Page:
Hamilton New Zealand Map

Hamilton New Zealand Map

Phil and Chris attended their first London Wine Fair in 1990 where they worked on the stand of their friends from Hunter’s Wines. The small Marlborough winegrowing community of the early 1990s was close-knit and co-operative. While in London, the Roses established contacts with distributors and settled on an agent to represent their wine in the United Kingdom. They exported their first two containers of Sauvignon Blanc to England in late 1990 and the wine sold extremely well. In 1991 they took out the trophy for best Sauvignon Blanc at the Air New Zealand Wine Awards. ‘We had to have a minimum of 50 cases to enter. And we had about 56, I think!’ The rest of the wine – which had been bottled at Matua Valley in West Auckland because at that time the Rapaura contract winery had no bottling line – was already on its way to the UK.

With their 300 acres of vines on a diverse set of sites the Roses have no intention of having contract growers. They pick all of their blocks separately, because even though almost all their vineyards are ‘on these Rapaura lighter soil types, there is a lot of variation within it. We keep them in separate batches and ferment them through.’ Although they have each batch analysed comprehensively they also rely heavily on tasting and discussion to decide their final blends: ‘We get those results every week. We do keep that in the back of our minds. But it’s very, very much on flavour and balance.’ Asked whether his education at Lincoln and experience on his parents’ property helped him move into viticulture, Phil Rose replies:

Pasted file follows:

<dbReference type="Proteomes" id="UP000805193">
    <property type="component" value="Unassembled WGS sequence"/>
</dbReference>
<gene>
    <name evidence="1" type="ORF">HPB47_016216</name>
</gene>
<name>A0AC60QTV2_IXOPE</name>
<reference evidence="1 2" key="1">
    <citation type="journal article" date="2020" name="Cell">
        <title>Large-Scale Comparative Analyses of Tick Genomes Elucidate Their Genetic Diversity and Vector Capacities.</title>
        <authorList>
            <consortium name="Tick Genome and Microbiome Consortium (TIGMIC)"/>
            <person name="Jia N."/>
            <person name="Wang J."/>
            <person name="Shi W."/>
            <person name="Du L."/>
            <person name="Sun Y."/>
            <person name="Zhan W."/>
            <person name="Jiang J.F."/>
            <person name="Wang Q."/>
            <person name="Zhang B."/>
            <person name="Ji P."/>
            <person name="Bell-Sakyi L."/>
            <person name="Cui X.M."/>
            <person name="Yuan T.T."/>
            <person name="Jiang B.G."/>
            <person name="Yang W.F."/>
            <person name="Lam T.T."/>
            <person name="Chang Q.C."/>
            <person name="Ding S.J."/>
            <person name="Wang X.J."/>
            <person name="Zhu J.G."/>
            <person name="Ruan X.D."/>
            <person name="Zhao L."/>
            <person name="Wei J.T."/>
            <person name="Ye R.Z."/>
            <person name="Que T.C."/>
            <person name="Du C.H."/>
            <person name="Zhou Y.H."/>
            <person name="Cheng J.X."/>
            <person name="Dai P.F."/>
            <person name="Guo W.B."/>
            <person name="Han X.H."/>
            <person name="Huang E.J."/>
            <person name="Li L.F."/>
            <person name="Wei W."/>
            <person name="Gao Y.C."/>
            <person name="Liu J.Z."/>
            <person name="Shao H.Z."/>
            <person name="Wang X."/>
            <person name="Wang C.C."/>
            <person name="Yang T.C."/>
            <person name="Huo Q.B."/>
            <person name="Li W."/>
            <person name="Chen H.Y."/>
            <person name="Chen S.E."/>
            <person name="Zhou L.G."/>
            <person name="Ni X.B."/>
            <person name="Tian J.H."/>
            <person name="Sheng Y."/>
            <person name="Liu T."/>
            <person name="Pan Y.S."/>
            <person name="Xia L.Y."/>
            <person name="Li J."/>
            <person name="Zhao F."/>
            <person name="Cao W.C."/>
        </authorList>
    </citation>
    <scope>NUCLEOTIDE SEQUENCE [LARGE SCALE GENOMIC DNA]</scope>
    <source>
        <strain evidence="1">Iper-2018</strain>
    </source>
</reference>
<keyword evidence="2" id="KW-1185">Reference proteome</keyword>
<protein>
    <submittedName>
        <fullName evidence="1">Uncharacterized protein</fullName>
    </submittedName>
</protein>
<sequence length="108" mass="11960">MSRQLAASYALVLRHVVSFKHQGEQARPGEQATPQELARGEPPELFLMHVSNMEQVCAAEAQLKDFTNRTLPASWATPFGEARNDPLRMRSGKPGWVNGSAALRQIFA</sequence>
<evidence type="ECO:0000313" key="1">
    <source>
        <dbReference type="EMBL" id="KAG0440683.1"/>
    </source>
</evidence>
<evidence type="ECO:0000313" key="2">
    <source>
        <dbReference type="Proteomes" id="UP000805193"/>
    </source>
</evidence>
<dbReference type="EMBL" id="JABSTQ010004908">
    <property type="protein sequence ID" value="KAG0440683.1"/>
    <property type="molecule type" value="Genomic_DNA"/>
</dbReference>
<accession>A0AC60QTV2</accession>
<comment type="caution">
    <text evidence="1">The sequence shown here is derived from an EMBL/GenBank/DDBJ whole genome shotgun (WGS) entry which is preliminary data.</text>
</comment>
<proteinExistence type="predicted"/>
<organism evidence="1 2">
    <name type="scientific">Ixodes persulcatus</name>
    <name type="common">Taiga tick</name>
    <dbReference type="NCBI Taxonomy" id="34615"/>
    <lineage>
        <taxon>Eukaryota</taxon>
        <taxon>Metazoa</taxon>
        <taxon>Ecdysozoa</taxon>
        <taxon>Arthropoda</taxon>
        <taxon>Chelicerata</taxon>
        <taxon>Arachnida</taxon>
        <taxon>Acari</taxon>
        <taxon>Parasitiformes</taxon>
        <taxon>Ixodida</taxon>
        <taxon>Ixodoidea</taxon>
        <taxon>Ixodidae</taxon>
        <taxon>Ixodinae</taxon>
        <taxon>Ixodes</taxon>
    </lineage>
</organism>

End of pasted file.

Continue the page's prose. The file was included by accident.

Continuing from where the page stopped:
Yeah, very much so. I mean we’ve been growing things all our lives really. It was just something different. Vines are relatively easy things to grow once you understand the sort of philosophy of a vineyard.

Hamilton New Zealand Map Photo Gallery

Marlborough’s Sauvignon Blanc is New Zealand’s Sauvignon Blanc

The Wairau Valley’s distinctive shape, its fine-grained variability in soils, and subtle differences in temperature with distance from the sea and changes in elevation made it the ideal territory to experiment with planting varieties of Vitis vinifera native to the cooler climates of Europe, including Sancerre in the Loire Valley. The Wairau River was less co-operative when it came to laying out vineyards. Its course, and those of most of its tributaries, is roughly west to east, meaning that the sedimentary deposits of gravels, sands and silts (deposited from floods before the river and its tributaries were contained by stopbanks) also roughly parallel the river. With rows of grapes preferably aligned north to south for maximum exposure to the sun, each row tends to cross the bands of sediments, with the result that the vigour of vines often varies along the row. There is no simple solution to this dilemma other than to be aware of it and fertilise the vines to even out their vigour and yields.

Two varieties of white grapes have been especially important in Marlborough’s evolution as the dominant winegrowing region of New Zealand. Muller Thurgau was the first, Sauvignon Blanc the second. For the fifteen years between 1975 and 1990, Muller Thurgau made up 27 per cent of all grapes grown in New Zealand. In quantity of grapes harvested each year, its dominance was even stronger, because its yields were higher than for most other vinifera varieties. From its inception, wine made from Muller Thurgau flaunted its accessible and fruity flavours that attracted a new generation of New Zealand and international wine drinkers, regardless of whether it was packaged in bottles or cardboard casks. Wine companies worked very hard to tweak their style of Muller Thurgau and increase their share of the market. For instance, Nobilo’s White Cloud, a version of Muller Thurgau with a small proportion of Muscat added late in the vinification, gathered an almost cult following. But Muller Thurgau’s prominence did not last and by 2000 it had fallen to 4 per cent of the national vineyard.

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